The American Supply Association plans to develop an industrywide standard database and is recruiting volunteers to man a task force to study the issue. This was revealed at ASA's 8th electronic commerce blue ribbon summit during its recent convention in Las Vegas.

"This fall we surveyed wholesaler members of ASA and got responses from 85, including some of the largest in the industry," said Jack Hester, president of F.W. Webb (Burlington, Mass.) and current ASA president. "We wanted to find out what the major wholesalers need for their database. Their overwhelming response was that they want UPC codes, and Source ASA+ should put less emphasis on product information that resembles catalog information."

The standard database would include information such as correct model, accurate pricing, physical characteristics, packaging quantities, descriptions, category classifications and data for electronic transactions, said Kevin Price, director of ASA's Center for Advancing Technology.

The Associate Member Division of ASA supports the association's efforts to go forward with the database, Hester said.

"Of the 85 manufacturers on Source now, only about one-third give complete UPC code information," Hester said. "We're going back to the AMD to focus on the 85 members on Source now and get a complete database. We've sent letters to 400 manufacturers providing a list of 84 wholesalers that have expressed support of the database. We are gaining momentum. Of 60 responses to date, 40 are positive."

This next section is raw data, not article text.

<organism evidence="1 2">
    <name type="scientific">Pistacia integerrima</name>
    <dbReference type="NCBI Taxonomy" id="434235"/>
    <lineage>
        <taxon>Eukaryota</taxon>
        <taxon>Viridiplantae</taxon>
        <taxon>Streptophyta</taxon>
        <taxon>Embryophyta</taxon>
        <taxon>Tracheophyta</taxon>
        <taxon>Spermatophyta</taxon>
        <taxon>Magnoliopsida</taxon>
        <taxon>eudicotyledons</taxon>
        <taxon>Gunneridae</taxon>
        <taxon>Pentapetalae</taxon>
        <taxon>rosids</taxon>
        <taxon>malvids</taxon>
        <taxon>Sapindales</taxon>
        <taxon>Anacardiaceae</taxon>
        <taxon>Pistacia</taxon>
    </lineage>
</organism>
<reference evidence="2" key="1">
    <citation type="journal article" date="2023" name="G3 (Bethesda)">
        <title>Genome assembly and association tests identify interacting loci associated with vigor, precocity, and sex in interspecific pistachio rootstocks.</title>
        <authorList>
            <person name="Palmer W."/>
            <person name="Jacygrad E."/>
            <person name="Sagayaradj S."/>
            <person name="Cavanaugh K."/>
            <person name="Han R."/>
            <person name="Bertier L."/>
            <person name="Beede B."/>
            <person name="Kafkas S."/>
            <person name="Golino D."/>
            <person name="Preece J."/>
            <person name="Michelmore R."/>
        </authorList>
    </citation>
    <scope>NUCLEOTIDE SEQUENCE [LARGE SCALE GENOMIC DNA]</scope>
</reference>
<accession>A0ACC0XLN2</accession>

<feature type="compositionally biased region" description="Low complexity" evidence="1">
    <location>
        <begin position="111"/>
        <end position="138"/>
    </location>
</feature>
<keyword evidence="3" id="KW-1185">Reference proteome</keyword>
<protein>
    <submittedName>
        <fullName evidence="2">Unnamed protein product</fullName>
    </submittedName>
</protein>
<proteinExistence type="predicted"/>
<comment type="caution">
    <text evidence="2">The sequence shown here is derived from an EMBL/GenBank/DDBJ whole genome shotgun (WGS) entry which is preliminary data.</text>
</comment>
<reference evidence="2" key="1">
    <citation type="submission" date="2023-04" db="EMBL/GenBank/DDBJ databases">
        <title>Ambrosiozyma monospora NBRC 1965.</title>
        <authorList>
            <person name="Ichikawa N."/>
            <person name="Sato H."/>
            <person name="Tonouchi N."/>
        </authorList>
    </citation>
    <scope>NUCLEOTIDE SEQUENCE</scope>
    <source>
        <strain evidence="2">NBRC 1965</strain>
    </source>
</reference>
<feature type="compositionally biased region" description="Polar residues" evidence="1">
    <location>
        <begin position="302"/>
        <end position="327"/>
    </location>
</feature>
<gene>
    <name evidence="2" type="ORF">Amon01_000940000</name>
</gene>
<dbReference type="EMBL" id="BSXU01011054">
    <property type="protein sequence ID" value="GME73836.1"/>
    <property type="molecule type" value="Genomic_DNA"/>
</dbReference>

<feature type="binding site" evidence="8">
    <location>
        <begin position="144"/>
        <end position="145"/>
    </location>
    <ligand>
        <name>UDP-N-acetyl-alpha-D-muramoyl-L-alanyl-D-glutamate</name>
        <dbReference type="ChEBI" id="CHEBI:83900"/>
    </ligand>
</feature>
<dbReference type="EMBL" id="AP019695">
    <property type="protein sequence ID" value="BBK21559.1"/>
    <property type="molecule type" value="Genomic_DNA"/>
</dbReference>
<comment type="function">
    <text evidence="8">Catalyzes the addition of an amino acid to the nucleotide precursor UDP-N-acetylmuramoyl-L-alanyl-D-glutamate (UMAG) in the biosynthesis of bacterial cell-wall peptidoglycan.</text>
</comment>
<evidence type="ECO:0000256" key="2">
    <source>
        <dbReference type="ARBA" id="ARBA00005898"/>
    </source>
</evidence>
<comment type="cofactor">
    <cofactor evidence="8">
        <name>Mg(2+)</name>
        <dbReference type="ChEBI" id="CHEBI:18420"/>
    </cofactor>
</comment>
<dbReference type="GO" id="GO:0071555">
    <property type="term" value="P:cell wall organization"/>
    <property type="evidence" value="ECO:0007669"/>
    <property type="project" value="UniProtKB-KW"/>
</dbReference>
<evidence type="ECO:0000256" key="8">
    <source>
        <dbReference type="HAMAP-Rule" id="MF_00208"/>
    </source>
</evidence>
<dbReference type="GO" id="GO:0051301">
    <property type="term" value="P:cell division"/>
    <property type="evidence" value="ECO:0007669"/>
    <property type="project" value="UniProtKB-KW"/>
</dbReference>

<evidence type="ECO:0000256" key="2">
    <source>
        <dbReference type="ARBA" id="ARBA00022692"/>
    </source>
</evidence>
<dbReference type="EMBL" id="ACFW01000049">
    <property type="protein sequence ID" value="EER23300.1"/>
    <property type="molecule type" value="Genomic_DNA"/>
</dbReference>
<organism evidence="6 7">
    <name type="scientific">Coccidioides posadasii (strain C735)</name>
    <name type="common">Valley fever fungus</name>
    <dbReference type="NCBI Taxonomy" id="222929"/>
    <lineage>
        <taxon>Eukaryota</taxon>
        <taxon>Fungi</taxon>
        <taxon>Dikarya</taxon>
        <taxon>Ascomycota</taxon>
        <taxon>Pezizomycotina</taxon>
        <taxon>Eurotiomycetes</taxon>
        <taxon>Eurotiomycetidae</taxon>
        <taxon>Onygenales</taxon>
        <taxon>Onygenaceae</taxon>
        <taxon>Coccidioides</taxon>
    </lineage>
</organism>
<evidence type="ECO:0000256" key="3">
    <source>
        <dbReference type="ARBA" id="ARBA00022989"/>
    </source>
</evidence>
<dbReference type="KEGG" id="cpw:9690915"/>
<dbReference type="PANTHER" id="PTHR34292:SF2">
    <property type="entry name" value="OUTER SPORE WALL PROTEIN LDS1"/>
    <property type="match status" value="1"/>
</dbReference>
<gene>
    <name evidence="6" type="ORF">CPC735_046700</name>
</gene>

The proposed task force will include about seven wholesalers and an equal number of manufacturers and several software providers, Hester said. ASA also plans to enlist the support of buying groups to help convince manufacturers of the importance of the database.

"We're looking for volunteers from sales and marketing, engineering, management and information technology departments to serve on the task force," Price said.

The industry requires a uniform format for product identification and the best candidate for that is the UPC code, Price said. The UPC code identifies the product and its manufacturer, but packaging and pallet codes also can be built into it.

"This information can be critical to the success of the modern distribution business," he said. "Many wholesalers in our industry do not use EDI or bar coding or automated pricing updates. How much more successful could they be by employing these methods? Each comes with a price tag, but implemented over time they can pay for themselves and deliver a healthy return on investment."